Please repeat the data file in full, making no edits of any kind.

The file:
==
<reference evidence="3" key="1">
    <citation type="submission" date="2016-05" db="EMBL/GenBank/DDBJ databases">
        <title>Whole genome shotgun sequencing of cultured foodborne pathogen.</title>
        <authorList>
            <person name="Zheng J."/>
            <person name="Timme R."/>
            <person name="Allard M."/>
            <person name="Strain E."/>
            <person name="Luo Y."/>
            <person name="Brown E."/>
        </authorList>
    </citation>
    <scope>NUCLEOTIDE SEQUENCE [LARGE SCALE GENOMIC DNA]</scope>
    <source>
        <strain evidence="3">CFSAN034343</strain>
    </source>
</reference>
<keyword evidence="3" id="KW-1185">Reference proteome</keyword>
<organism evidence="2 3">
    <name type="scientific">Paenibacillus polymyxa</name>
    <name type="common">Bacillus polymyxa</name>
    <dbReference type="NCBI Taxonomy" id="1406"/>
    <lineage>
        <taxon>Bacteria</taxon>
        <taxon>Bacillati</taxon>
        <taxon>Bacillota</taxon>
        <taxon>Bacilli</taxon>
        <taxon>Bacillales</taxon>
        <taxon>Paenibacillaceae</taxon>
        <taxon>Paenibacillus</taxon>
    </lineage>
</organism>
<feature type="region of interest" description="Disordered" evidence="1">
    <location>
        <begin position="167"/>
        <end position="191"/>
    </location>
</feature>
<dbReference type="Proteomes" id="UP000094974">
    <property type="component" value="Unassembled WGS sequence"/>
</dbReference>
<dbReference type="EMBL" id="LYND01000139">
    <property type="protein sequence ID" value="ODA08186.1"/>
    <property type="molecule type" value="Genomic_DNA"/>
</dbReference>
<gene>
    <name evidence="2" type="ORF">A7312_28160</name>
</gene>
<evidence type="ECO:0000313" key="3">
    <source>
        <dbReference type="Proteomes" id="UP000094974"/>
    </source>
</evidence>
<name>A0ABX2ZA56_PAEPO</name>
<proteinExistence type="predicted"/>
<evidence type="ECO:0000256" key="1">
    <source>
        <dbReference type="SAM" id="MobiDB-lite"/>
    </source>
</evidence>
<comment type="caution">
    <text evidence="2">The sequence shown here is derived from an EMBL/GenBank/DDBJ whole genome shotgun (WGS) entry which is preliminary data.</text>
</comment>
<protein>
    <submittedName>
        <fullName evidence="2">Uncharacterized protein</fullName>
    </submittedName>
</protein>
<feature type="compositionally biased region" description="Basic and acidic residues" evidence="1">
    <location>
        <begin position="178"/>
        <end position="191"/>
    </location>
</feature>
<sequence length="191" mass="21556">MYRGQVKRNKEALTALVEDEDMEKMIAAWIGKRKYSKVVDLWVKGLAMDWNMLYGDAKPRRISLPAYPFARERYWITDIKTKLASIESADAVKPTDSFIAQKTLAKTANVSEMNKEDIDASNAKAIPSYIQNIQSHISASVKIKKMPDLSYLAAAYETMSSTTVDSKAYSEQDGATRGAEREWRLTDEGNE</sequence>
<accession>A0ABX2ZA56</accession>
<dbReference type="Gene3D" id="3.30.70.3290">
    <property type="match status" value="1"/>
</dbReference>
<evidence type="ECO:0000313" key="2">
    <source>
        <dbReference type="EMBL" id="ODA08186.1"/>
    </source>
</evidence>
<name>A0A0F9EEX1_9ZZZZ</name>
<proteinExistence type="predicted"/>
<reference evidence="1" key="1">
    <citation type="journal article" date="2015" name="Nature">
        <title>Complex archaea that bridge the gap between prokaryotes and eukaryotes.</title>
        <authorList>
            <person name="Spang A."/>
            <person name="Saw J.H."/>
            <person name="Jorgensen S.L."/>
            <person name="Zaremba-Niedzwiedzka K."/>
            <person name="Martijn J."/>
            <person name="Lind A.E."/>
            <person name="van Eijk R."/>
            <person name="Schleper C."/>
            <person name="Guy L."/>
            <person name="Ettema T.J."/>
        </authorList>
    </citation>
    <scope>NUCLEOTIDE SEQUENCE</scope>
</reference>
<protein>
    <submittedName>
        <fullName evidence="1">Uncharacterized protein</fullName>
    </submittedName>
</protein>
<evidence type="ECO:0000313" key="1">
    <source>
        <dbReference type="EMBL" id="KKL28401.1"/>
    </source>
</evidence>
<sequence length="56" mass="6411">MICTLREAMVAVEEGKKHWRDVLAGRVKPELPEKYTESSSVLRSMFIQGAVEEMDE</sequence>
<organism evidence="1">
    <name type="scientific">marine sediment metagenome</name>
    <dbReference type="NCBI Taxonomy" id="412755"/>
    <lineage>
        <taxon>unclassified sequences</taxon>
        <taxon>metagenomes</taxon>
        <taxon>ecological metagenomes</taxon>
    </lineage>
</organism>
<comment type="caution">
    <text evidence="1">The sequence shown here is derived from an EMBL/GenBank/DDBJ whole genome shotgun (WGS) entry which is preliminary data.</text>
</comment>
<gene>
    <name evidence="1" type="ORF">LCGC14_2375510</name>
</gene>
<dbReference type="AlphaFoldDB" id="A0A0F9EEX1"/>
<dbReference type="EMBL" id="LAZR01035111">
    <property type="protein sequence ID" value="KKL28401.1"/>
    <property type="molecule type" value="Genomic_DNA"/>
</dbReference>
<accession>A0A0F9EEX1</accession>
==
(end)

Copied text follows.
<reference evidence="3" key="1">
    <citation type="submission" date="2016-05" db="EMBL/GenBank/DDBJ databases">
        <title>Whole genome shotgun sequencing of cultured foodborne pathogen.</title>
        <authorList>
            <person name="Zheng J."/>
            <person name="Timme R."/>
            <person name="Allard M."/>
            <person name="Strain E."/>
            <person name="Luo Y."/>
            <person name="Brown E."/>
        </authorList>
    </citation>
    <scope>NUCLEOTIDE SEQUENCE [LARGE SCALE GENOMIC DNA]</scope>
    <source>
        <strain evidence="3">CFSAN034343</strain>
    </source>
</reference>
<keyword evidence="3" id="KW-1185">Reference proteome</keyword>
<organism evidence="2 3">
    <name type="scientific">Paenibacillus polymyxa</name>
    <name type="common">Bacillus polymyxa</name>
    <dbReference type="NCBI Taxonomy" id="1406"/>
    <lineage>
        <taxon>Bacteria</taxon>
        <taxon>Bacillati</taxon>
        <taxon>Bacillota</taxon>
        <taxon>Bacilli</taxon>
        <taxon>Bacillales</taxon>
        <taxon>Paenibacillaceae</taxon>
        <taxon>Paenibacillus</taxon>
    </lineage>
</organism>
<feature type="region of interest" description="Disordered" evidence="1">
    <location>
        <begin position="167"/>
        <end position="191"/>
    </location>
</feature>
<dbReference type="Proteomes" id="UP000094974">
    <property type="component" value="Unassembled WGS sequence"/>
</dbReference>
<dbReference type="EMBL" id="LYND01000139">
    <property type="protein sequence ID" value="ODA08186.1"/>
    <property type="molecule type" value="Genomic_DNA"/>
</dbReference>
<gene>
    <name evidence="2" type="ORF">A7312_28160</name>
</gene>
<evidence type="ECO:0000313" key="3">
    <source>
        <dbReference type="Proteomes" id="UP000094974"/>
    </source>
</evidence>
<name>A0ABX2ZA56_PAEPO</name>
<proteinExistence type="predicted"/>
<evidence type="ECO:0000256" key="1">
    <source>
        <dbReference type="SAM" id="MobiDB-lite"/>
    </source>
</evidence>
<comment type="caution">
    <text evidence="2">The sequence shown here is derived from an EMBL/GenBank/DDBJ whole genome shotgun (WGS) entry which is preliminary data.</text>
</comment>
<protein>
    <submittedName>
        <fullName evidence="2">Uncharacterized protein</fullName>
    </submittedName>
</protein>
<feature type="compositionally biased region" description="Basic and acidic residues" evidence="1">
    <location>
        <begin position="178"/>
        <end position="191"/>
    </location>
</feature>
<sequence length="191" mass="21556">MYRGQVKRNKEALTALVEDEDMEKMIAAWIGKRKYSKVVDLWVKGLAMDWNMLYGDAKPRRISLPAYPFARERYWITDIKTKLASIESADAVKPTDSFIAQKTLAKTANVSEMNKEDIDASNAKAIPSYIQNIQSHISASVKIKKMPDLSYLAAAYETMSSTTVDSKAYSEQDGATRGAEREWRLTDEGNE</sequence>
<accession>A0ABX2ZA56</accession>
<dbReference type="Gene3D" id="3.30.70.3290">
    <property type="match status" value="1"/>
</dbReference>
<evidence type="ECO:0000313" key="2">
    <source>
        <dbReference type="EMBL" id="ODA08186.1"/>
    </source>
</evidence>
<name>A0A0F9EEX1_9ZZZZ</name>
<proteinExistence type="predicted"/>
<reference evidence="1" key="1">
    <citation type="journal article" date="2015" name="Nature">
        <title>Complex archaea that bridge the gap between prokaryotes and eukaryotes.</title>
        <authorList>
            <person name="Spang A."/>
            <person name="Saw J.H."/>
            <person name="Jorgensen S.L."/>
            <person name="Zaremba-Niedzwiedzka K."/>
            <person name="Martijn J."/>
            <person name="Lind A.E."/>
            <person name="van Eijk R."/>
            <person name="Schleper C."/>
            <person name="Guy L."/>
            <person name="Ettema T.J."/>
        </authorList>
    </citation>
    <scope>NUCLEOTIDE SEQUENCE</scope>
</reference>
<protein>
    <submittedName>
        <fullName evidence="1">Uncharacterized protein</fullName>
    </submittedName>
</protein>
<evidence type="ECO:0000313" key="1">
    <source>
        <dbReference type="EMBL" id="KKL28401.1"/>
    </source>
</evidence>
<sequence length="56" mass="6411">MICTLREAMVAVEEGKKHWRDVLAGRVKPELPEKYTESSSVLRSMFIQGAVEEMDE</sequence>
<organism evidence="1">
    <name type="scientific">marine sediment metagenome</name>
    <dbReference type="NCBI Taxonomy" id="412755"/>
    <lineage>
        <taxon>unclassified sequences</taxon>
        <taxon>metagenomes</taxon>
        <taxon>ecological metagenomes</taxon>
    </lineage>
</organism>
<comment type="caution">
    <text evidence="1">The sequence shown here is derived from an EMBL/GenBank/DDBJ whole genome shotgun (WGS) entry which is preliminary data.</text>
</comment>
<gene>
    <name evidence="1" type="ORF">LCGC14_2375510</name>
</gene>
<dbReference type="AlphaFoldDB" id="A0A0F9EEX1"/>
<dbReference type="EMBL" id="LAZR01035111">
    <property type="protein sequence ID" value="KKL28401.1"/>
    <property type="molecule type" value="Genomic_DNA"/>
</dbReference>
<accession>A0A0F9EEX1</accession>